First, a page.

Likewise, Burke’s organic conception of society allowed no room for the abstract, metaphysical rights in the form they were asserted by the French revolutionaries. These “pretended rights,” he insists, “are all extremes; and in proportion as they are metaphysically true, they are morally and politically false.” The metaphysical rights, he maintained, are difficult to apply in their pristine form to the society; they are like “rays of light which pierce into a dense medium” and “are by the laws of nature refracted from their straight line.” Given man’s passions and the highly complex nature of society, Burke held that it is “absurd to talk of them as if they continued in the simplicity of their original direction.” These rights, he felt, had a middling status; they were “incapable of definition,” but “not impossible to discern.” Their application in society, he emphasized, involve prudential considerations that frequently involve balancing “differences of good,” “compromises between good and evil, and sometimes between evil and evil.”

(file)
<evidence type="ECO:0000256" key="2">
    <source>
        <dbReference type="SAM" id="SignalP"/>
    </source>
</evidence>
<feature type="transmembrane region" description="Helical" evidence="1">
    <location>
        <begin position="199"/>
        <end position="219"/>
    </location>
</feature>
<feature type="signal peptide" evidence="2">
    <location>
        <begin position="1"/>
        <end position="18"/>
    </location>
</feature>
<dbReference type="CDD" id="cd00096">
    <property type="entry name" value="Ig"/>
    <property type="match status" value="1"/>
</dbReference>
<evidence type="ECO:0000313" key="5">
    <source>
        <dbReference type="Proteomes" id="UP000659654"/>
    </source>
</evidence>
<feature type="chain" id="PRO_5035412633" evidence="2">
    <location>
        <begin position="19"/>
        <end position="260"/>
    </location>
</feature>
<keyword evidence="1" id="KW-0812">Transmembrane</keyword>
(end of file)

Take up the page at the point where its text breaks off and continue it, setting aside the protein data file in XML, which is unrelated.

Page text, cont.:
Another aspect of Burke’s thought central to conservatism was his belief in an objective and divinely ordained moral order. He embraced the position, critical to much of what he sets forth in Reflections and elsewhere, that “religion is the basis of civil society and the source of all good and comfort.” He remarked “that man is by his constitution a religious animal; that atheism is against, not only our reason but our instincts.” Burke staunchly defended the union of state and religion on the grounds that those vested with power “ought to be strongly and awfully impressed with an idea that they act in trust, and that they are to account for conduct in that trust to the one great Master, Author, and Founder of Society.” With this understanding, of course, Burke wrote with a keen appreciation of man’s fallen nature and the need for restraints through law and tradition. Thus, he could write, “The restraints on men, as well as their liberties, are to be reckoned among their rights.”